Charter School Lambasts ‘Landmark’ Eatery
Perplexed restaurant owner calls the school’s complaints defamation.
By Gloria Angelina Castillo & Elizabeth Hsing-Huei Chou, EGP Staff Writers
At a recent meeting on alcohol use in Boyle Heights, Principal Marcos Aguilar of Semillas del Pueblo charter schools complained that an El Sereno restaurant, Hecho en Mexico, was being a bad neighbor.
Lea esta nota EN ESPAÑOL: Escuela Charter Arremete Contra Restaurante Bien Conocido
At the meeting, a female speaker affiliated with Aguilar claimed the restaurant displayed a picture of a Maragarita cocktail in front of young children, and is holding “Ladies Nights” with exotic male dancers.
“Our school is on either side of the restaurant and we want to know how can elected officials support us in obtaining money to move to maybe a better location?” she asked.
Aguilar then cut in. “Why isn’t ABC [the California Department of Alcohol Beverage Control] enforcing clear violations of liquor license in El Sereno [near our schools]?” he asked.
Will Salao, district administrator for ABC, responded saying nothing had been done because there have been no complaints filed. “We are a complaint driven agency. If you have a complaint, file it with us, and we’ll get to it,” he said.
Since the meeting on March 15, EGP attempted to contact Aguilar by phone and email to clarify his statements, but he has not responded. He was not at the school during a recent visit by EGP.
The current owner of Hecho en Mexico, Connie Castro, reacting to Aguilar’s comments, told EGP on Tuesday that “it was a surprise and a shock to us, because [the school] never spoke to us regarding the issues until recently,” adding that their restaurant has been in the same location, under different owners, for over fifty years, and is a “like a landmark in the El Sereno neighborhood.”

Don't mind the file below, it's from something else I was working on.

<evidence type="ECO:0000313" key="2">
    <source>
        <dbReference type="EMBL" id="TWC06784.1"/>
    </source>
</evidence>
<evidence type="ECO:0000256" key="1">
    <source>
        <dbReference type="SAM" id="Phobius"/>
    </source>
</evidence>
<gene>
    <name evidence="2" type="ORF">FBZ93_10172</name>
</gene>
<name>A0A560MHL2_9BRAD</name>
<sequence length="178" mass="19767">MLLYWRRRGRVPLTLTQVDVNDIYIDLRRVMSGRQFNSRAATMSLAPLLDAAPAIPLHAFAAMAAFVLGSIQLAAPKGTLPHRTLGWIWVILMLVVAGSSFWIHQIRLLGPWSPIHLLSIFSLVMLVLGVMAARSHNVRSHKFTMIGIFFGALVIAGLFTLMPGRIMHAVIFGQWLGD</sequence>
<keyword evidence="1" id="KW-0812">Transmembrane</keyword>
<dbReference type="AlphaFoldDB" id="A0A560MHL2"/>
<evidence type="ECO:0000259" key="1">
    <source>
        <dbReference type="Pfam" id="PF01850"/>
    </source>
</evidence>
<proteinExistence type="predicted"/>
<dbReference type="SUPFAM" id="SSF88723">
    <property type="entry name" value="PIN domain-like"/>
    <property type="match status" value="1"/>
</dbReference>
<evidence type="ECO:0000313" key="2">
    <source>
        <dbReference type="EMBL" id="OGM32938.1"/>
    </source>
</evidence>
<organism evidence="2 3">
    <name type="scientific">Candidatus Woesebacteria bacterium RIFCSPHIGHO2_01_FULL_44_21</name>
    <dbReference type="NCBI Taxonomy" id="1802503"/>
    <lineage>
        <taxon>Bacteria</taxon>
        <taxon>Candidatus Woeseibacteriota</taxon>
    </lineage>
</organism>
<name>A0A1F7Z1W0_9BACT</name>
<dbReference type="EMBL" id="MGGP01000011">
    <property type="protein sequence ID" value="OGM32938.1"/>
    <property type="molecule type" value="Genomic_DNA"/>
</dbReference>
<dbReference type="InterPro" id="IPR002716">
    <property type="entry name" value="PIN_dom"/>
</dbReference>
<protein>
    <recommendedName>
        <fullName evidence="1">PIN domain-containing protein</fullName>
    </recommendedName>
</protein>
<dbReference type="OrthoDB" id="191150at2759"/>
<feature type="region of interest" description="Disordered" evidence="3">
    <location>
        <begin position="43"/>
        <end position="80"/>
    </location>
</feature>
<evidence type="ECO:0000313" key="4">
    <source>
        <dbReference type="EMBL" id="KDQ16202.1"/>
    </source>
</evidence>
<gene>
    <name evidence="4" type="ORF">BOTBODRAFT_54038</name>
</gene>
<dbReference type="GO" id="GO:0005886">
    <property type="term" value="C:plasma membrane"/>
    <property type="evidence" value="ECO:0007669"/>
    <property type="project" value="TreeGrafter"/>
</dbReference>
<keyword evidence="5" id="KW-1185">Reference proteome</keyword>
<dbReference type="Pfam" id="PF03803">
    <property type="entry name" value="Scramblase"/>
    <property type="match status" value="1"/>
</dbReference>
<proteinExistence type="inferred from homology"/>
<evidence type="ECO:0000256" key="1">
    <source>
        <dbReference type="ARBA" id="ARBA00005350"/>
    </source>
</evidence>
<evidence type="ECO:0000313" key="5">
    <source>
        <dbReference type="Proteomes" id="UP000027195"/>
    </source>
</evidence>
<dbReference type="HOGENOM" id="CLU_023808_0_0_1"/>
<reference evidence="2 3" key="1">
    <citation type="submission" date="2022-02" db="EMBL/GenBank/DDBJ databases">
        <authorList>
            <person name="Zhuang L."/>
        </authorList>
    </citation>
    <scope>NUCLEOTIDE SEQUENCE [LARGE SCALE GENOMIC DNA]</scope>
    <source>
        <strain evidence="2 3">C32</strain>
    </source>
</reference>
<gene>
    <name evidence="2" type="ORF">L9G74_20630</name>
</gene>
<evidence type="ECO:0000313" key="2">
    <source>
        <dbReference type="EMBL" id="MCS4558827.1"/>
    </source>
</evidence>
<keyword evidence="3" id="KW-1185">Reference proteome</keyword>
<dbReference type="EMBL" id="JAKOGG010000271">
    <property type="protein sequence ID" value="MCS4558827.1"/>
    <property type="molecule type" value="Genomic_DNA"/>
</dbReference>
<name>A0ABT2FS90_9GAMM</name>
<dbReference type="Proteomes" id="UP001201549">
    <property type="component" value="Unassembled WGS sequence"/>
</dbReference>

Castro is in the process of gathering letters of support from community members to send to the ABC in the event of a complaint, and says Aguilar has even told parents at his school to boycott her restaurant.
They have already taken down the poster that the school found offensive, she said, claiming that the poster actually depicted a glass of lemonade, with a lemon twist, and was not a picture of an alcoholic drink.
She says the statements by the speaker at the meeting that there were exotic dancers at her restaurant is tantamount to defamation.
Castro and her husband purchased Hecho en Mexico eight years ago, around the same time the school moved in. She claims previous owners already had alcohol licenses. According to California Department of Alcoholic Beverage Control spokesperson John Carr, Castro’s license was originally issued in 2004, and the previous owner held a license originally issued in 1988.
“We’ve had no complaints with the ABC, no incident with LAPD, never had incidences actually, which is why it’s surprising to us,” said Castro, who noted that the restaurant’s occupancy history actually dates back to 1929.
She says that contrary to Aguilar’s portrayal of their restaurant, they are well-liked and active in the community. “We spoke to Councilman [José Huizar’s] office just recently, and they told us we passed every single permit with flying colors. We’ve never had an incident ever, always been very positive in communities, and fundraisers for various school,” she said.
Castro said they are more of a family restaurant, than the bar-like environment that Aguilar seems to portray. “It’s a place where people in the local community, if they are having a really pretty birthday celebration, or quincenera, they come here,” she said.
UPDATE: The Office of Councilmember Jose Huizar has encouraged both parties to use the City Attorney’s Dispute Resolution program to workout their differences, according to Huizar’s spokesman, Rick Coca. “We’d like to see an amicable resolution to their differences,” he told EGP in an email on March 30.Print This Post
March 29, 2012 Copyright © 2012 Eastern Group Publications, Inc.